Marco Rubio Suggests Trump Keeping White House Records at Mar-a-Lago is “Not a Crime”

Marco Rubio Suggests Trump Keeping White House Records at Mar-a-Lago is “Not a Crime”

Senator Marco Rubio (R-Fl.) came to the defense of former President Donald Trump, suggesting that the news that Trump had absconded with White House records is “not a crime.”

Asked why Republicans are not as outraged about the news as they were about former Secretary of State Hillary Clinton’s use of a private email server, Rubio claimed he doesn’t “know what’s true and what’s not.”

“Well, first of all, I don’t know what’s true and what’s not because they’ve made up so many stories about Donald Trump over the years that, I mean, things that I just knew were flat out untrue,” Rubio said.

Rubio suggested that mainstream media outlets were trying to smear Trump.

“Nowadays, in the mainstream media, you just need one source to smear Donald Trump, and maybe you don’t even need that. So it’s hard to tell anymore what really happened and what didn’t. The documents that were in Mar-a-Lago by all accounts were turned over,” Rubio said.

He added: “Look, if the process wasn’t followed there, then that there needs to be something that happens about that. It’s not a crime, I don’t believe, but the stuff about flushing paper down the toilet — who knows if that’s even true?”

Last week, news outlets reported that The National Archives and Records Administration (NARA) had to retrieve White House record boxes, containing important communication records, gifts, and letters from world leaders, from Trump’s Mar-a-Lago estate.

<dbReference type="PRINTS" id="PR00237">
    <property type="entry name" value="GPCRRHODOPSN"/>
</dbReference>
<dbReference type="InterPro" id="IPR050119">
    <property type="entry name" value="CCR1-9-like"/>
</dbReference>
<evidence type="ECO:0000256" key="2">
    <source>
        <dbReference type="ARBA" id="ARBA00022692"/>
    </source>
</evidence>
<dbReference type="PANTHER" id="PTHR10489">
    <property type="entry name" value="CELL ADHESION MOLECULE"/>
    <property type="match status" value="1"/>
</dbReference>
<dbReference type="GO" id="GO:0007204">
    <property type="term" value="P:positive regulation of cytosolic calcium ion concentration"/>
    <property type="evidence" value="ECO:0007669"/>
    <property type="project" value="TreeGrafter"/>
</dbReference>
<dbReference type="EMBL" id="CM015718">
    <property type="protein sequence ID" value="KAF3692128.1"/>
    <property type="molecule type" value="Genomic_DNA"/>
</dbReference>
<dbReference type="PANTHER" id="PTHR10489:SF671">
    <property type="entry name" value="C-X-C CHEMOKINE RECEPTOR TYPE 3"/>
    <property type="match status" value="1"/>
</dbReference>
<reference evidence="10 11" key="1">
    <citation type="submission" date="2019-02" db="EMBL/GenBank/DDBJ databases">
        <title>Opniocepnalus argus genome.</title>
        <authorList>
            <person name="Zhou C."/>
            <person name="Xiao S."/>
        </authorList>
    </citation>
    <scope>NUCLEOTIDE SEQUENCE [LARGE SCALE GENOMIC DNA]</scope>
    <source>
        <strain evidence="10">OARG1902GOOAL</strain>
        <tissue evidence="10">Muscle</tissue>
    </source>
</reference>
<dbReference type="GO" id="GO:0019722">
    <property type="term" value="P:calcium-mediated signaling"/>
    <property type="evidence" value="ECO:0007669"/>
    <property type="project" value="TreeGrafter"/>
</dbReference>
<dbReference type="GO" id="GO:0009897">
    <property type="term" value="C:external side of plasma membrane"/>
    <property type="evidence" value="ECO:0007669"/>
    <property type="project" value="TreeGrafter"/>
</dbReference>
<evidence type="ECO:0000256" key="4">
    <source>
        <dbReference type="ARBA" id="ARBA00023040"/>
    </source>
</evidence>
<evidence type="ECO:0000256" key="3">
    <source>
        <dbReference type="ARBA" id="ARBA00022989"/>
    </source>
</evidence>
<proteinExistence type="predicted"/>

A source who spoke to The Washington Post said that the transfer to Mar-a-Lago was “out of the ordinary … NARA has never had that kind of volume transfer after the fact like this.”

The Washington Post noted that the recovery of materials have “raised new concerns” about adherence to the Presidential Records Act,” legislation governing the official records of Presidents and Vice Presidents created or received after January 20, 1981, and mandating the preservation of all presidential records.

Trump’s advisers have denied that there was any “nefarious intent.” The National Archives declined to comment.

This is far from the first time Trump has been criticized for his adherence to the Presidential Records Act.

In 2018, news outlets reported that Trump would frequently and routinely would tear up papers he received, actions that forced government officials to tape them together for archiving purposes. Additionally, Trump came under fire amid reports that he gave his personal mobile phone number to world leaders and had unrecorded conversations with them completely without U.S. officials’ knowledge.

Citizens for Responsibility and Ethics in Washington (CREW) filed a lawsuit against the Trump administration alleging that Trump and his senior advisers were failing to meet their obligations under the Presidential Records Act to create and preserve records of top-level meetings with foreign leaders.

Alan is a writer, editor, and news junkie based in New York.

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